Einstein once remarked:
“I keep the subject of my inquiry constantly before me, and wait till the first dawning opens gradually, by little and little, into a full and clear light.”
Well, just like Physics, life is a subject of inquiry too. But, most of us are uncomfortable in handling complex questions about life.
A few examples of such questions:
- Why does that person behave in such a manner with me?
- Who is right: my wife or my mom?
- Why is my competitor’s business doing so well?
- Why I keep on getting rejected in interviews?
- What does my kid not like studying at all?
Answers to most such questions elude us. We become uncomfortable with this answerlessness. Hence, we make one of these 2 mistakes: either denial or faulty diagnosis
Example of Denial:
- The residents of a new housing society realize that the builder has not given good finishing in the apartments. But they feel that this is such a big problem that they do not know how to get it fixed from the builder. So, they make an easy choice–they refuse to acknowledge that the problem even exists.
Example of faulty diagnosis:
- Your competitor’s business is doing pretty well but yours is struggling. You are not able to understand why. You settle for a quick explanation that your competitor must be playing by using unfair means (e.g. bribing key influencers, not paying taxes, etc.) or having some unique advantage (e.g. having lot of surplus funds, etc.).
Well, those who have can handle their answerlessness well, are able to avoid the above 2 mistakes.
Eventually, they reach the right answers–thereby gaining a much better understanding of life.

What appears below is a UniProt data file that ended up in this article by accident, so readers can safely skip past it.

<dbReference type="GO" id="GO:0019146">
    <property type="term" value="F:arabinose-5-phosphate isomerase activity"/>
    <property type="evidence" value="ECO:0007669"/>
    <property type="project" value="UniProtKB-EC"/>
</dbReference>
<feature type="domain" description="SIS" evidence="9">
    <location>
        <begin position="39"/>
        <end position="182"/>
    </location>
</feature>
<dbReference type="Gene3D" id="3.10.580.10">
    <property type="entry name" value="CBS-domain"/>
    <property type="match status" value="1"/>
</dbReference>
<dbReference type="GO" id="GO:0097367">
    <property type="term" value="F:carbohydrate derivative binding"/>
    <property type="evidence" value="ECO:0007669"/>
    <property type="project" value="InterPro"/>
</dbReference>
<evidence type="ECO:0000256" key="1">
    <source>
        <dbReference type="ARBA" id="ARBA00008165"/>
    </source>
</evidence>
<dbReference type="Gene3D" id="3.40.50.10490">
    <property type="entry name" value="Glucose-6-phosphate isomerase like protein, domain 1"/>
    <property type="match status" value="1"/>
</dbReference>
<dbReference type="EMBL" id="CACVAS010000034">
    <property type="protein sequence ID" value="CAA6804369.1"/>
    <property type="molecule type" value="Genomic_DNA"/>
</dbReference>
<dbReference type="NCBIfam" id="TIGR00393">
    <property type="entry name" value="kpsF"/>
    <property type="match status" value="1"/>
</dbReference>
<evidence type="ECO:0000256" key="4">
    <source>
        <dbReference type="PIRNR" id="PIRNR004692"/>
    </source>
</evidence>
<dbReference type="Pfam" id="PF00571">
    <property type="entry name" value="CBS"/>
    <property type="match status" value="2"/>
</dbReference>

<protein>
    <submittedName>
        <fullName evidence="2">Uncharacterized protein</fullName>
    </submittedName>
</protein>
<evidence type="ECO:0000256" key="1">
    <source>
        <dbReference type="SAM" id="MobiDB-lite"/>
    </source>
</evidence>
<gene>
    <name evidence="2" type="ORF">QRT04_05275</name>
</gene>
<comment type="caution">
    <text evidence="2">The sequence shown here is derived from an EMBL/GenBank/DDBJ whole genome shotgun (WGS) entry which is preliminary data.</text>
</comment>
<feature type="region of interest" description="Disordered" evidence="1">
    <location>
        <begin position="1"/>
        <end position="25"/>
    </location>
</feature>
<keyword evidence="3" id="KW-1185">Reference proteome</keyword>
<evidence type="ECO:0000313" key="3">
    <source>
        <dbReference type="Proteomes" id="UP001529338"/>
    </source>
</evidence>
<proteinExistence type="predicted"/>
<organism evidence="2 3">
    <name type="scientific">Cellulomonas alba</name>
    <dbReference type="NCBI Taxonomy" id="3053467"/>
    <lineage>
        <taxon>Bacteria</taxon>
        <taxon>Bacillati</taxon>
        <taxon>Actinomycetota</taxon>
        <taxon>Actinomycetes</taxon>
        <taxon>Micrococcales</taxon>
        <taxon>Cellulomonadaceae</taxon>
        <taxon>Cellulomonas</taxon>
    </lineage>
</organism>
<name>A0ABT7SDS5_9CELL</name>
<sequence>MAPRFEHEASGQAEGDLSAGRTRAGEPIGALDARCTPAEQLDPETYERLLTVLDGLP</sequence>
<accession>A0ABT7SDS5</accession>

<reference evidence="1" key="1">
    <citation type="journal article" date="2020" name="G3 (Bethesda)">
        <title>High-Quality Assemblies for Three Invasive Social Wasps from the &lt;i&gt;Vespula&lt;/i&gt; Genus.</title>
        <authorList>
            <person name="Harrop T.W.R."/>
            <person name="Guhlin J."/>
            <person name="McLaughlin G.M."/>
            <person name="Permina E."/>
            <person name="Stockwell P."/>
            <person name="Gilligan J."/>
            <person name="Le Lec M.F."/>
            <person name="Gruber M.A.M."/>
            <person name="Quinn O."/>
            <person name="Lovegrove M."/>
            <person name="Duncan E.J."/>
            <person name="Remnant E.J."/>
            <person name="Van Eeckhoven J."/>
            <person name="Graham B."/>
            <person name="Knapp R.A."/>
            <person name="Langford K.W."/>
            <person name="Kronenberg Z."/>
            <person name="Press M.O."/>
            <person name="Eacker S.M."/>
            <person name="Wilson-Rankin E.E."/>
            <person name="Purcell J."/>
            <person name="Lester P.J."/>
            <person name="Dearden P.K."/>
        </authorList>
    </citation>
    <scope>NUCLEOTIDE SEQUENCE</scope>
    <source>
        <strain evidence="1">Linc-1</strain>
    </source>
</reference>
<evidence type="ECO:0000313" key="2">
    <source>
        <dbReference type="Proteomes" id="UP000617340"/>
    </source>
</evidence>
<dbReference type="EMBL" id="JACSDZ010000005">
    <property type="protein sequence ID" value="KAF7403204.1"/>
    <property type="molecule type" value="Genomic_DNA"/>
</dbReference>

A personal example:
I used to have reasonably good articulation until 2011. But, as I left professional consulting in 2011 and started advising entrepreneurs, I started loosing my articulation. Surprisingly, this decline came along with a marked improvement in my cognition and judgment.
I was perplexed. I was now being better able to understand and judge complex situations, but was finding it increasingly difficult to articulate my thoughts to others!
In this situation, the best thing I did was to handle my answerlessness well: I did not deny my situation, and I also did not settle for a hasty answer.
After 4 years, the answer dawned upon me:
I had been quite sensitive as a kid, and hence my intuition had always been strong. I was often able to read the inner feelings of people around me. But, I had gone on to suppress my intuition–under the influence of western logical-thinking paradigm and also under the criticism of people who would tell me that I was jumping to conclusions.
My McKinsey experience and Ayn Rand influence further bolstered this paradigm.
Then, in 2011, I came in contact with some entrepreneurs and got to know about Steve Jobs. That is when I consciously realized the power of intuition. I re-discovered my own style of thinking intuitively. Over time, in any situation, I was able to see more dots and to connect them better. My cognition and judgment improve significantly. Only, I did not have the words for my intuition. Because, such is the nature of intuition. As they say: ‘you know more than you can tell’!
Raj used to hesitate in front of beautiful girls. This personality trait troubled him. Unfortunately, he did not possess answerlessness, and so he settled for a hasty diagnosis of his personality. This led to disastrous consequences for him! Read here.
Only those who are able to tolerate answerlessness, are better able to understand life and its nuances.
Note: By the way, you can assess your own ability to tolerate answerlessness. Just take out 5 min to introspect and answer this question:
How many unanswered questions/riddles (similar to the questions mentioned above) you have in your mind currently?